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J Abnorm Psychol. 2007 Nov;116(4):786-95.

Levels of specificity of autobiographical memories and of biographical memories of the deceased in bereaved individuals with and without complicated grief.

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  • 1Emotion Research Group, Medical Research Council Cognition and Brain Sciences Unit, Cambridge, England. ann-marie.golden@mrc-cbu.cam.ac.uk

Abstract

Traumatized individuals experiencing posttraumatic stress have difficulty retrieving specific autobiographical memories to cue words on the Autobiographical Memory Test (AMT; J. M. G. Williams & K. Broadbent, 1986). This may represent a generalized, functional avoidance of the personal past. However, such individuals also often report specific intrusive memories of their trauma in the day-to-day. This raises the possibility that memories tied to the source of the person's distress are immune to this putative avoidance process. This was investigated in bereaved individuals with complicated grief (CG) who reported intrusive, specific memories from the life of their deceased loved one, and matched bereaved controls without CG. Participants performed the AMT and two Biographical Memory Tests (BMTs), cueing memories from the life of the deceased (BMT-Deceased) and from a living significant other (BMT-Living). To negative word cues, the CG group showed reduced specificity for the AMT and BMT-Living, relative to controls, but this effect was reversed on the BMT-Deceased. These data support the proposal that memories tied to the source of an individual's distress are immune to the processes that underlie the standard reduced specificity effect.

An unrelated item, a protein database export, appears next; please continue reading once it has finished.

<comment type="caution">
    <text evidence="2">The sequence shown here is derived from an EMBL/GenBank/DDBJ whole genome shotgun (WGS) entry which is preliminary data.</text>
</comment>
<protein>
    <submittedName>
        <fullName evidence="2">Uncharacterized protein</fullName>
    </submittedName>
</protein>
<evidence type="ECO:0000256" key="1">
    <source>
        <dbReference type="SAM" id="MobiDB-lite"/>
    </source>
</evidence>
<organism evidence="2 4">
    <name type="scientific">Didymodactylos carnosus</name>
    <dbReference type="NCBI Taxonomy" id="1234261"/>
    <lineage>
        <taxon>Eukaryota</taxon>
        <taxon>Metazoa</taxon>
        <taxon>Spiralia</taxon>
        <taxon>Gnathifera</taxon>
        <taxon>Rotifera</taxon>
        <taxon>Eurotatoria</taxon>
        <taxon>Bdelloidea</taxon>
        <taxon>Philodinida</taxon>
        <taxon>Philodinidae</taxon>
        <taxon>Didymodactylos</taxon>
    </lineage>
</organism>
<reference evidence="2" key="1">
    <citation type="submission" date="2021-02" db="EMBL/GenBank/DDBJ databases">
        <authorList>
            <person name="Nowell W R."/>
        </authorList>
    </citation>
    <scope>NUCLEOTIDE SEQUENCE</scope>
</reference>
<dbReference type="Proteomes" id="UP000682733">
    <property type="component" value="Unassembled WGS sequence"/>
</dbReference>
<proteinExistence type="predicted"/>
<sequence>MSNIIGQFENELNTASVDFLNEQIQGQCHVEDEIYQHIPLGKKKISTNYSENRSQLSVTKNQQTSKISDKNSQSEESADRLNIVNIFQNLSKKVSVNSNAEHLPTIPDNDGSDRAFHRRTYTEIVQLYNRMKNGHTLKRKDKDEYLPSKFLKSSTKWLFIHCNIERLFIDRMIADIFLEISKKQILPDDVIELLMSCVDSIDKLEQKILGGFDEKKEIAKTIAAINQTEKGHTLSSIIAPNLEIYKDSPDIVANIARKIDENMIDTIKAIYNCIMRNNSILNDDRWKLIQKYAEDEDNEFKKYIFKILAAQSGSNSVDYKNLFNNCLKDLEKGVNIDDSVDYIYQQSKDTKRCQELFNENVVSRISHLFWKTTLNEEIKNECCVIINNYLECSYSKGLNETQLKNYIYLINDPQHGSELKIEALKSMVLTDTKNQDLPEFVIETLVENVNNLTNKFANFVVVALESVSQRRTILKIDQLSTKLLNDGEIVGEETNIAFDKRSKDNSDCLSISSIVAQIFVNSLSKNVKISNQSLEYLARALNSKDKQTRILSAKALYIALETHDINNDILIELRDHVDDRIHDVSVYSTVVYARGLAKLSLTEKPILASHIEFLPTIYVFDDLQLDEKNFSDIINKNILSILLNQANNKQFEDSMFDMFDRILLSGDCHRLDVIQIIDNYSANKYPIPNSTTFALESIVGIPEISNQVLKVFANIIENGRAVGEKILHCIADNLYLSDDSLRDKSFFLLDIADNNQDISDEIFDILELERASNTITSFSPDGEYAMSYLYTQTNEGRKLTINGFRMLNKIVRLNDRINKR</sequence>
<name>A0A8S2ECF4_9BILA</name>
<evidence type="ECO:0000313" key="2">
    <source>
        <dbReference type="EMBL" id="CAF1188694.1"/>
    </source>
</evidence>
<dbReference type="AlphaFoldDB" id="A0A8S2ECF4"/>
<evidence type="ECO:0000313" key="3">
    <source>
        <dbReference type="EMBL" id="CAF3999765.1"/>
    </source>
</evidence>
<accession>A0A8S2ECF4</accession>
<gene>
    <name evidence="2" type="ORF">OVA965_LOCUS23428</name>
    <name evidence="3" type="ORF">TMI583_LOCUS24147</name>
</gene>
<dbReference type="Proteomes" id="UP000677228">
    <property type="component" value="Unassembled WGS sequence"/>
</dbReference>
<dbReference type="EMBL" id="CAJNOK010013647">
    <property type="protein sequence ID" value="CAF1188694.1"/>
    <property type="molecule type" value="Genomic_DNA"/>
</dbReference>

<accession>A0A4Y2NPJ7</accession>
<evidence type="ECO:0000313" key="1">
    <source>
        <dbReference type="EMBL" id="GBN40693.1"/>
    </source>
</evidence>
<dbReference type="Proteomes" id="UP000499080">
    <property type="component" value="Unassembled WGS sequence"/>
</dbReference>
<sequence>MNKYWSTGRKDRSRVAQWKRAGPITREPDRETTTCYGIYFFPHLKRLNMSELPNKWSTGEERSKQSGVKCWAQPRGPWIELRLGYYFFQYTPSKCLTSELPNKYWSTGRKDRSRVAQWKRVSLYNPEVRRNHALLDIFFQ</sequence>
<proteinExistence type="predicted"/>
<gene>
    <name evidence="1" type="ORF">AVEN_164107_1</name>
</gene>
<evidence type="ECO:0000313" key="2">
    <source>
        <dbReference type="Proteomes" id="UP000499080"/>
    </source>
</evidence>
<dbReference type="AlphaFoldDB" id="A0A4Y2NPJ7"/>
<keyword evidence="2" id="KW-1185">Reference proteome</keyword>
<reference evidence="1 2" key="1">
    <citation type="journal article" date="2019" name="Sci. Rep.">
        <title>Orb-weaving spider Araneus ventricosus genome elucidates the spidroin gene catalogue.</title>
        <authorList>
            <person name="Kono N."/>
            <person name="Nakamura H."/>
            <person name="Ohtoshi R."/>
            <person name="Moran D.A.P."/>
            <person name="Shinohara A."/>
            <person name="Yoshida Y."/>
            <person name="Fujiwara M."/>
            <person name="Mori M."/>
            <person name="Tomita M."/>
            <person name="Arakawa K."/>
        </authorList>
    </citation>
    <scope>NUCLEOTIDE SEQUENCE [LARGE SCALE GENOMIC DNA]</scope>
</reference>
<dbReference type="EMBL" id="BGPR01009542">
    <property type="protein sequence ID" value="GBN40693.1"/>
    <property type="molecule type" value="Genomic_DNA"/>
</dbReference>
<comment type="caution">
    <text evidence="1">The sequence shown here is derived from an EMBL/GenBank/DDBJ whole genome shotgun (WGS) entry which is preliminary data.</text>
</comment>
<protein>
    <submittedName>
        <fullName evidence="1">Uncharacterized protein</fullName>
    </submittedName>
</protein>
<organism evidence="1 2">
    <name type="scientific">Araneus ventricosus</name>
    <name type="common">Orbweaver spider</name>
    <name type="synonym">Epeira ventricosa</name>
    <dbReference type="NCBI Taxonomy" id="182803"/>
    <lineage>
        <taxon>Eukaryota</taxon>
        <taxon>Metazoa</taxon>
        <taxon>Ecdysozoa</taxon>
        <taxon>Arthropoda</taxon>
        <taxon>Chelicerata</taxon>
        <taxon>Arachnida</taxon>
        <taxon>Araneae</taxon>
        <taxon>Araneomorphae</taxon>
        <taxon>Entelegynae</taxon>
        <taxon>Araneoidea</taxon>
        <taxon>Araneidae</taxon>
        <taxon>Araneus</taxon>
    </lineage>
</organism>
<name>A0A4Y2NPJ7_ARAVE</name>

(c) 2007 APA

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